Pillar_Confessions_cvr-hiHey, the fine folks at Provident Music Group have allowed us to share this streaming widget with you. (Now, imagine hearing that statement about 3 years ago… “Streaming what? A weasel? Is this Mike Farris’ old band or something?”). Enjoy. Make comments. Drink Coke. Drink Pepsi. Or go down the middle and drink RC. Fool your tastebuds and drink water with a melted brown crayon in it…

Also, once this deadline is over and I have a chance to finish editing and mixing the thing, be sure to check out the new HM Magazine Podcast, with Pillar, Stryper, House of Heroes and a few other folks.

Here’s what HM Magazine had to say about this album:

“It took a few listens before I realized Pillar doesn’t include many (if any) ‘God’ or ‘Jesus’ references in their new release. Even so, songs like ‘Fire on the Inside,’ about the infilling/empowering of the Holy Spirit, and ‘Secrets and Regrets,’ which concerns spiritual redemption, speak volumes about God’s intervention in the lives of humankind. From start to finish, however, Confessions is a tight, powerful rock and roll recording, as its songs successfully walk that fine line between being oblique and coming off overly preachy. Even newcomers to Pillar music will quickly realize these are men of faith – without getting overwhelmed by Christian-ese. Sonically, Pillar never rock so hard that they overwhelm or abandon melodies. ‘Whatever It Takes,’ for instance, includes some great guttural vocals, yet there is never any harshness simply for the sake of harshness. A title like Confessions might lead you to believe Pillar spills its guts with these songs. However, they come off more like an understanding priest, helping out an absent parishioner that hasn’t been inside confessional in years.”  [Dan MacIntosh]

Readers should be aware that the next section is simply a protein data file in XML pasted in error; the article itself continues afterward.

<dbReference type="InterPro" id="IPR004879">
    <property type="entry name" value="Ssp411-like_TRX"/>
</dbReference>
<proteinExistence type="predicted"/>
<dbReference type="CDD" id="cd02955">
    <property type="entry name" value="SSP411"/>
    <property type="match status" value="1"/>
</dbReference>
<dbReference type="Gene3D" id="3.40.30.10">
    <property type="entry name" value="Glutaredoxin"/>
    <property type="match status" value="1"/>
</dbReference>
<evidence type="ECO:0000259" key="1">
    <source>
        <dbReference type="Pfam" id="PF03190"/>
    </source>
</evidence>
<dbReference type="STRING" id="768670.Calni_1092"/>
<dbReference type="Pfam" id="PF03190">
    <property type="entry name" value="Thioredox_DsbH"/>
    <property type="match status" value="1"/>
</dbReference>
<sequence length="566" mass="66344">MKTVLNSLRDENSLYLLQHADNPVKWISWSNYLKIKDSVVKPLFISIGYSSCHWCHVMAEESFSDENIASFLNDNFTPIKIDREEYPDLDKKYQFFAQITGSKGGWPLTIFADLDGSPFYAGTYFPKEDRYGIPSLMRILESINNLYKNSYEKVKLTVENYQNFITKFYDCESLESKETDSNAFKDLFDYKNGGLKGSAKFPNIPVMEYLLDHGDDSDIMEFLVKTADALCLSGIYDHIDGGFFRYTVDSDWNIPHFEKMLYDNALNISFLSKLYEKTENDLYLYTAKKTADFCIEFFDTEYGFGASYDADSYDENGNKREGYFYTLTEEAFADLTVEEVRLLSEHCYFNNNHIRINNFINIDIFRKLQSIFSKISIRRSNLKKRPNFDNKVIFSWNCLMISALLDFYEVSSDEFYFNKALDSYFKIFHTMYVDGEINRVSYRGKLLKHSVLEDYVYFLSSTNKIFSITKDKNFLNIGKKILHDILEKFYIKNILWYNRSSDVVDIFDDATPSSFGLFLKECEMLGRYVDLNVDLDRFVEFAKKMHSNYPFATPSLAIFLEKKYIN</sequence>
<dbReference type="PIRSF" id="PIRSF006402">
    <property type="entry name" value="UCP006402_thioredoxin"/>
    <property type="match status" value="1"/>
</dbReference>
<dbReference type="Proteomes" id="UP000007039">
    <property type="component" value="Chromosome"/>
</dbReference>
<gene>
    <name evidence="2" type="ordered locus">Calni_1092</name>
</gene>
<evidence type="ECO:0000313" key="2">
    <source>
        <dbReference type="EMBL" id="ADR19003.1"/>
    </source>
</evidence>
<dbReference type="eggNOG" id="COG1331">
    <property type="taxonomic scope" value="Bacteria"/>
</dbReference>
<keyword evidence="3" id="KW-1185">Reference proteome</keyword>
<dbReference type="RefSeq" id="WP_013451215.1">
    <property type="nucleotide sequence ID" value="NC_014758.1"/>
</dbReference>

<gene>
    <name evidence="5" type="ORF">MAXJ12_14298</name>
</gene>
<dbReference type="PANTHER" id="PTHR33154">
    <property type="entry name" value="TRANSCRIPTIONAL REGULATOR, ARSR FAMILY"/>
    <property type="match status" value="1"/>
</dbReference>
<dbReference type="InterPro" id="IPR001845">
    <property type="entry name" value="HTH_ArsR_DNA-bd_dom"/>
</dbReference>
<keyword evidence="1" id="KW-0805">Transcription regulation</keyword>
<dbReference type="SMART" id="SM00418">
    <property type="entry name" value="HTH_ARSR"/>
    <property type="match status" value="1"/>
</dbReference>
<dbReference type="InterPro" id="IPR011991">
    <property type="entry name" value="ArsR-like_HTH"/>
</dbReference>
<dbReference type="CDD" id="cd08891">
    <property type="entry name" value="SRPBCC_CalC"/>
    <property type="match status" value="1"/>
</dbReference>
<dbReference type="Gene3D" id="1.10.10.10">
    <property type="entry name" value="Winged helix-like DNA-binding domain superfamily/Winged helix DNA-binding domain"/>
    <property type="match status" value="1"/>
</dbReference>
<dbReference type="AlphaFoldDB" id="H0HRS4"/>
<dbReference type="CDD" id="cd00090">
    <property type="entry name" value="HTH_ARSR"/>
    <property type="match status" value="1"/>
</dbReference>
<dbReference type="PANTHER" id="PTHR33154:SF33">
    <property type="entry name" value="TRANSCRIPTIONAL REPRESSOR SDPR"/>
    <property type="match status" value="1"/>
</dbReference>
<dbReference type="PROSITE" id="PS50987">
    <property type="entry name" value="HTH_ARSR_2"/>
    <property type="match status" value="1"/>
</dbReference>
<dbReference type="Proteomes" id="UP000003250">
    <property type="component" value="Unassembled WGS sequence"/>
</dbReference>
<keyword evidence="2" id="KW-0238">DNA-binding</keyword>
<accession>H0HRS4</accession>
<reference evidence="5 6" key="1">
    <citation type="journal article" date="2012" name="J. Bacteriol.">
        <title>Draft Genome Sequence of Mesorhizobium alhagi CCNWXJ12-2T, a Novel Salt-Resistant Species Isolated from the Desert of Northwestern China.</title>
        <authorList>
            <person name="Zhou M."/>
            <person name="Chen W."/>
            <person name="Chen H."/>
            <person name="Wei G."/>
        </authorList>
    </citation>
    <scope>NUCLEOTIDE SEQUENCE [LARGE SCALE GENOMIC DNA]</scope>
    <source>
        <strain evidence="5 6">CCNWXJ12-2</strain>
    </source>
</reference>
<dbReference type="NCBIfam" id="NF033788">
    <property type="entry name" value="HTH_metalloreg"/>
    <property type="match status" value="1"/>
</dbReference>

The Undertaking 2021

Quite The Undertaking

Frenzied. Chaotic. Punk. The Undertaking!, San Diego's newest wild bunch, is about to release their debut album, and, if their live show is a premonition of any kind, the world will be opening up to one heck of a party with them. Contributing writer Andrew Voigt talks to vocalist Austin Visser about the band's new album, the reality of their music, and how they've been able to embrace their creative freedom.


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